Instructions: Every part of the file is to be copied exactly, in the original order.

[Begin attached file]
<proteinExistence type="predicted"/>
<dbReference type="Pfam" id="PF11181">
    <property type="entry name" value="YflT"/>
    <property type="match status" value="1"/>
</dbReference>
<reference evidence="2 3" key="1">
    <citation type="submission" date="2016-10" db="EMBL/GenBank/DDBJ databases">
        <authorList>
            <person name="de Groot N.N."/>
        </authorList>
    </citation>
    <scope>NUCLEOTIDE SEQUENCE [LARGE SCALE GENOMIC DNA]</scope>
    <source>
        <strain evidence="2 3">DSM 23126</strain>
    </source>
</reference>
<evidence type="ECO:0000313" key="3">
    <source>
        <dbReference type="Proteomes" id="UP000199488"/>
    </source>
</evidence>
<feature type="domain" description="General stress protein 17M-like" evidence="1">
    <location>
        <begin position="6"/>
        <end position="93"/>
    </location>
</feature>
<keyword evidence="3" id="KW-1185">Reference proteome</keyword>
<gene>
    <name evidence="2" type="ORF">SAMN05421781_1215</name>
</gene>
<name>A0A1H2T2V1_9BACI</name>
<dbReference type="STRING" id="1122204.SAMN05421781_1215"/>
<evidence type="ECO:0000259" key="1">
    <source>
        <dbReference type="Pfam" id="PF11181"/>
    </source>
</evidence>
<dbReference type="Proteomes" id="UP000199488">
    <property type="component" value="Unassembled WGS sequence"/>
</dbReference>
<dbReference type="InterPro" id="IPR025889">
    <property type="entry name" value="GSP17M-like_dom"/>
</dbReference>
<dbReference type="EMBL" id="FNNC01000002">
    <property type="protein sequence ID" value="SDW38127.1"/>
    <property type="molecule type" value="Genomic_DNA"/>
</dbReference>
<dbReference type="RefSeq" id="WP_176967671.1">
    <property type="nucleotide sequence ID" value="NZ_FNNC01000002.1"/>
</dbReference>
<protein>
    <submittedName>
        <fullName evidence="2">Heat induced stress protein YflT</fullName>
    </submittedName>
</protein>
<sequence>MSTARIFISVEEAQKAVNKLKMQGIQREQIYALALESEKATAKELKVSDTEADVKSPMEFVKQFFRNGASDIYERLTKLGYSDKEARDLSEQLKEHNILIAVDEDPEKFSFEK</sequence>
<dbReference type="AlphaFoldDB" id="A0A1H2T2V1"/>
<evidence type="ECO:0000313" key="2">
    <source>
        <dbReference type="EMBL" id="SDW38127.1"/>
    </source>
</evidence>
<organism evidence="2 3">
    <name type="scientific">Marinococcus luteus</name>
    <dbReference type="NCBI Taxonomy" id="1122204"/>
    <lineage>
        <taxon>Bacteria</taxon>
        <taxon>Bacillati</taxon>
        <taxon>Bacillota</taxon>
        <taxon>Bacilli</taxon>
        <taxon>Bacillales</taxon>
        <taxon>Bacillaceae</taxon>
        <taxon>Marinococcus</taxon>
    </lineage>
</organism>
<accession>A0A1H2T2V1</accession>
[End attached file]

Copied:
<proteinExistence type="predicted"/>
<dbReference type="Pfam" id="PF11181">
    <property type="entry name" value="YflT"/>
    <property type="match status" value="1"/>
</dbReference>
<reference evidence="2 3" key="1">
    <citation type="submission" date="2016-10" db="EMBL/GenBank/DDBJ databases">
        <authorList>
            <person name="de Groot N.N."/>
        </authorList>
    </citation>
    <scope>NUCLEOTIDE SEQUENCE [LARGE SCALE GENOMIC DNA]</scope>
    <source>
        <strain evidence="2 3">DSM 23126</strain>
    </source>
</reference>
<evidence type="ECO:0000313" key="3">
    <source>
        <dbReference type="Proteomes" id="UP000199488"/>
    </source>
</evidence>
<feature type="domain" description="General stress protein 17M-like" evidence="1">
    <location>
        <begin position="6"/>
        <end position="93"/>
    </location>
</feature>
<keyword evidence="3" id="KW-1185">Reference proteome</keyword>
<gene>
    <name evidence="2" type="ORF">SAMN05421781_1215</name>
</gene>
<name>A0A1H2T2V1_9BACI</name>
<dbReference type="STRING" id="1122204.SAMN05421781_1215"/>
<evidence type="ECO:0000259" key="1">
    <source>
        <dbReference type="Pfam" id="PF11181"/>
    </source>
</evidence>
<dbReference type="Proteomes" id="UP000199488">
    <property type="component" value="Unassembled WGS sequence"/>
</dbReference>
<dbReference type="InterPro" id="IPR025889">
    <property type="entry name" value="GSP17M-like_dom"/>
</dbReference>
<dbReference type="EMBL" id="FNNC01000002">
    <property type="protein sequence ID" value="SDW38127.1"/>
    <property type="molecule type" value="Genomic_DNA"/>
</dbReference>
<dbReference type="RefSeq" id="WP_176967671.1">
    <property type="nucleotide sequence ID" value="NZ_FNNC01000002.1"/>
</dbReference>
<protein>
    <submittedName>
        <fullName evidence="2">Heat induced stress protein YflT</fullName>
    </submittedName>
</protein>
<sequence>MSTARIFISVEEAQKAVNKLKMQGIQREQIYALALESEKATAKELKVSDTEADVKSPMEFVKQFFRNGASDIYERLTKLGYSDKEARDLSEQLKEHNILIAVDEDPEKFSFEK</sequence>
<dbReference type="AlphaFoldDB" id="A0A1H2T2V1"/>
<evidence type="ECO:0000313" key="2">
    <source>
        <dbReference type="EMBL" id="SDW38127.1"/>
    </source>
</evidence>
<organism evidence="2 3">
    <name type="scientific">Marinococcus luteus</name>
    <dbReference type="NCBI Taxonomy" id="1122204"/>
    <lineage>
        <taxon>Bacteria</taxon>
        <taxon>Bacillati</taxon>
        <taxon>Bacillota</taxon>
        <taxon>Bacilli</taxon>
        <taxon>Bacillales</taxon>
        <taxon>Bacillaceae</taxon>
        <taxon>Marinococcus</taxon>
    </lineage>
</organism>
<accession>A0A1H2T2V1</accession>